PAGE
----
How The Press Promotes Fear

Today’s Globe includes an excellent example of how the press promotes fear and hysteria.

The headline, on page A5, reads ‘US says Iran has enough uranium for a nuclear weapon’. In the current climate of hysteria over Iran, that’s enough to send more than a few people over the edge, especially if they’re of the Republican persuasion, and certainly if they’re of the Republican wingnut persuasion.

The first paragraph proceeds to deepen the fear inherent in the headline:

The United States warned yesterday that Iran is close to having the capabilities to produce a nuclear weapon, and joined major European powers in urging Tehran to “turn the page’’ and engage in dialogue to prove its atomic program is peaceful.

Scary, eh?

But then the story continues with this:

Glyn Davies, the chief US envoy to the International Atomic Energy Agency, said the latest report by the nuclear watchdog shows that Tehran is either very near or already in possession of sufficient low-enriched uranium to produce one nuclear weapon if the decision were made to further enrich it to weapons-grade.

“This ongoing enrichment activity . . . moves Iran closer to a dangerous and destabilizing possible breakout capacity,’’ Davies told the agency’s 35-nation board of governors.

Oh. Well. That’s a bit different. All they have is low-enriched uranium. That’ll work for nuclear electrical generation, but not in a bomb.

And there’s no evidence they’ve made a decision to enrich it to weapons grade uranium.

So the story goes from “The Iranians could build a bomb right away” in the headline, to “The Iranians are quite a ways away from creating the material for a bomb”.

Was the Globe deliberately seeking to create fear? These days, given the press’s uncertain loyalties to ethics and honesty and its willingness to toe any Federal government line that includes a question of loyalty or patriotism, it’s not possible to say with certainty what their motive is, and it is, as always, best to question their motive and intent.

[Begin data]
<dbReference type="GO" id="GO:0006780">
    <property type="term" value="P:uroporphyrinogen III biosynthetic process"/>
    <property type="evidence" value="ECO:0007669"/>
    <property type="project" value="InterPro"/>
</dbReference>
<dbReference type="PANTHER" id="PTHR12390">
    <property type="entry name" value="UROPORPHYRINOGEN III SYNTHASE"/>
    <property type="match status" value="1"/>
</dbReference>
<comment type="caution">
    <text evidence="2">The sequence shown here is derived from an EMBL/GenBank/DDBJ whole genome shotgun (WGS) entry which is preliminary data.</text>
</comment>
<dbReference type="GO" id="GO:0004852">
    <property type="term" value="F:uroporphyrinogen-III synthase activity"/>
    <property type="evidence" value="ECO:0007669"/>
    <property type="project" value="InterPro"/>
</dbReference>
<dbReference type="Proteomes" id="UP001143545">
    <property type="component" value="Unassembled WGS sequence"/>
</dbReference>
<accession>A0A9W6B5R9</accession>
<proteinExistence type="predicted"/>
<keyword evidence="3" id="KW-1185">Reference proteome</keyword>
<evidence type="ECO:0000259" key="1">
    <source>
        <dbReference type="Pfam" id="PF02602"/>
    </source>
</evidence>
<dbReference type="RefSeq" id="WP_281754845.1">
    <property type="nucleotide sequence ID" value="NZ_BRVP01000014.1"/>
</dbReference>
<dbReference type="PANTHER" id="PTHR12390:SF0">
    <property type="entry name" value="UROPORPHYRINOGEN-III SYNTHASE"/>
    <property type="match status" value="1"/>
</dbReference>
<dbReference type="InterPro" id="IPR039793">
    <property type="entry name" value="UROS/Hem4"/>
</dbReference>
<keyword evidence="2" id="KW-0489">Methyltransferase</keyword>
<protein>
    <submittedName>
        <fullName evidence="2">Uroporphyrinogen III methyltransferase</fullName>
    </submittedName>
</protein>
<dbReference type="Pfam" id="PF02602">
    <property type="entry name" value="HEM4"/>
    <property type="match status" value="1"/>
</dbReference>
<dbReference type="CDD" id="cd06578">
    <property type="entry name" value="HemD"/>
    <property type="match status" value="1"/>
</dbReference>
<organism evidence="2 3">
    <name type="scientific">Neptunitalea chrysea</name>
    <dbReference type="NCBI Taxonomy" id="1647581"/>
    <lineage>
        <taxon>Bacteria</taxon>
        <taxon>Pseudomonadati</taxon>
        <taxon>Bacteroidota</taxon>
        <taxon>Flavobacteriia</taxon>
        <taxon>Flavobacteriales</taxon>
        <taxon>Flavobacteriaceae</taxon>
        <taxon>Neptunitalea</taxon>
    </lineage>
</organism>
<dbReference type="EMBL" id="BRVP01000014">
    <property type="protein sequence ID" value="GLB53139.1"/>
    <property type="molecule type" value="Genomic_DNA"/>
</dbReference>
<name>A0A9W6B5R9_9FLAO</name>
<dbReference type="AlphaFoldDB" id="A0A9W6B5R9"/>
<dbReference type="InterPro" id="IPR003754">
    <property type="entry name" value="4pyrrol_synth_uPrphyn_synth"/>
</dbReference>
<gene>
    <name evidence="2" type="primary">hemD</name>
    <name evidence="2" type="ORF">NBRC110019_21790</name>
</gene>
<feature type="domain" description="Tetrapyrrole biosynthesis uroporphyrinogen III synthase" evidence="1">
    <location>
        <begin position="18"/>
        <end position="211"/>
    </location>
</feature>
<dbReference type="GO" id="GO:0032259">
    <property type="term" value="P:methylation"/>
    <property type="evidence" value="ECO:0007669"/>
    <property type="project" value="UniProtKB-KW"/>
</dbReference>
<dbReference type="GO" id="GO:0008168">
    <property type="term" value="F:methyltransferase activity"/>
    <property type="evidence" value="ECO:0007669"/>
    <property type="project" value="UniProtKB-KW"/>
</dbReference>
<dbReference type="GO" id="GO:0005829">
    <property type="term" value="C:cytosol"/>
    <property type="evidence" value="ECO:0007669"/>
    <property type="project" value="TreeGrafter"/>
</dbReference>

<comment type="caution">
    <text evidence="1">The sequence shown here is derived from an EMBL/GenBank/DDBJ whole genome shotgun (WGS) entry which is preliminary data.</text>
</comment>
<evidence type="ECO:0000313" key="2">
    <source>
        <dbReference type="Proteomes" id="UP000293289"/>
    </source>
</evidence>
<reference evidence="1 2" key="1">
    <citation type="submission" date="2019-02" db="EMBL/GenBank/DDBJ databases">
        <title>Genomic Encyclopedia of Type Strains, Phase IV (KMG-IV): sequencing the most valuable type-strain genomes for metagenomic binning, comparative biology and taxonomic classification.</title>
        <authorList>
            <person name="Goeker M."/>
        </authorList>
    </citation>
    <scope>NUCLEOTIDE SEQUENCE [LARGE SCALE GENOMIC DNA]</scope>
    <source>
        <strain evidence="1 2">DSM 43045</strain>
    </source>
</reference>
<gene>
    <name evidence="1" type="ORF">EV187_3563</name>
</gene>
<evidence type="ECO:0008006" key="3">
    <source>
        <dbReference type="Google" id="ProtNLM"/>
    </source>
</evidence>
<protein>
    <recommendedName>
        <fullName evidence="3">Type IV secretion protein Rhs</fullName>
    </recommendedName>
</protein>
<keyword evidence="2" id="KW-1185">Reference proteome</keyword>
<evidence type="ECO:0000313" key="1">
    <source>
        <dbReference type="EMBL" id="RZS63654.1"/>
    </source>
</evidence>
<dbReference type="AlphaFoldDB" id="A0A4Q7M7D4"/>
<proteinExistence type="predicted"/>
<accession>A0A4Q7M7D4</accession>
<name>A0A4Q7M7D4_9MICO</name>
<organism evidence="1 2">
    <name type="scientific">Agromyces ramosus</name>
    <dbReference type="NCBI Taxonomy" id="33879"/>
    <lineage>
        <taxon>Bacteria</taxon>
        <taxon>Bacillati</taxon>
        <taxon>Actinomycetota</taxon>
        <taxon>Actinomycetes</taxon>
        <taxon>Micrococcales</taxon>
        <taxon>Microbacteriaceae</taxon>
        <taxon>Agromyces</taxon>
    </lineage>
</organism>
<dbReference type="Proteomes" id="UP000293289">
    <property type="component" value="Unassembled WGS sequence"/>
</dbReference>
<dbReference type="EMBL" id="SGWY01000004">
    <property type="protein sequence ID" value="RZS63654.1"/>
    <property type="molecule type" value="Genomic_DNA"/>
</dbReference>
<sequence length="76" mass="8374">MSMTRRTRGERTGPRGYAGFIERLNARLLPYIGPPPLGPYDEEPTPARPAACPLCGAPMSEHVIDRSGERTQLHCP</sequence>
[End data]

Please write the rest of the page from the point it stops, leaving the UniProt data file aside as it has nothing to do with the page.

If we assume a charitable position, we can say they simply wrote a stupid headline. But the damage is done. And as professionals they should know better. That they didn’t suggests either an overworked editor, or a right-wing partisan editor, or an editor who simply doesn’t know his job and doesn’t really care. One would have to consider also that more than one person was responsible for the headline: someone had to look it over, perhaps.

From such small events, one piled on another, come the first steps to war, to the destruction of nations and slaughter of millions.

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6 Responses

  1. if the decision were made to further enrich it.

    Uh, yeah – pretty significant caveat buried deep in the bowels of the article (as if most people bother to read that far).

    Unlike you, I’m not going to assume a charitable position. I’ll play the “bad cop” role and suggest that the editor was acting on the assumption that “fear sells,” an assumption that is second only to the widely known “sex sells” gambit.


    • Bad cop, eh? Does that mean you get to wear a uniform and carry a whip? Some of those bad boy Republicans like that sort of stuff. You could have a whole new career ahead of you.


  2. If I had some ham, I could have some ham and eggs, if I had some eggs. If is by far the biggest two-letter word in the language.


  3. I have to agree with Chappie, here. It sounds like the editor suffers from Faux News Syndrome. FNS causes editors and writers to skew the facts to fit the worst possible scenario if it will make the President or the Democratic Party look bad (of course, FNS has the opposite effect when a Republican is in power (but then, I’m getting a little cynical)). FNS preys on ignorance. And it feeds quite well.


    • How dare you be cynical? Didn’t you get the memo that this is a time of hope and optimism and ice cream for all? Just remember that when you’re standing in line for your ice cream you’ll more often than not need to duck the bullets.


  4. Didn’t you get the memo that this is a time of hope and optimism and ice cream for all?

    That memo is buried under the truckload of documents revealing how ineptly Obama and the Dems are handling health care reform. I figured the conditions of the memo had been superseded by the conditions of reality.


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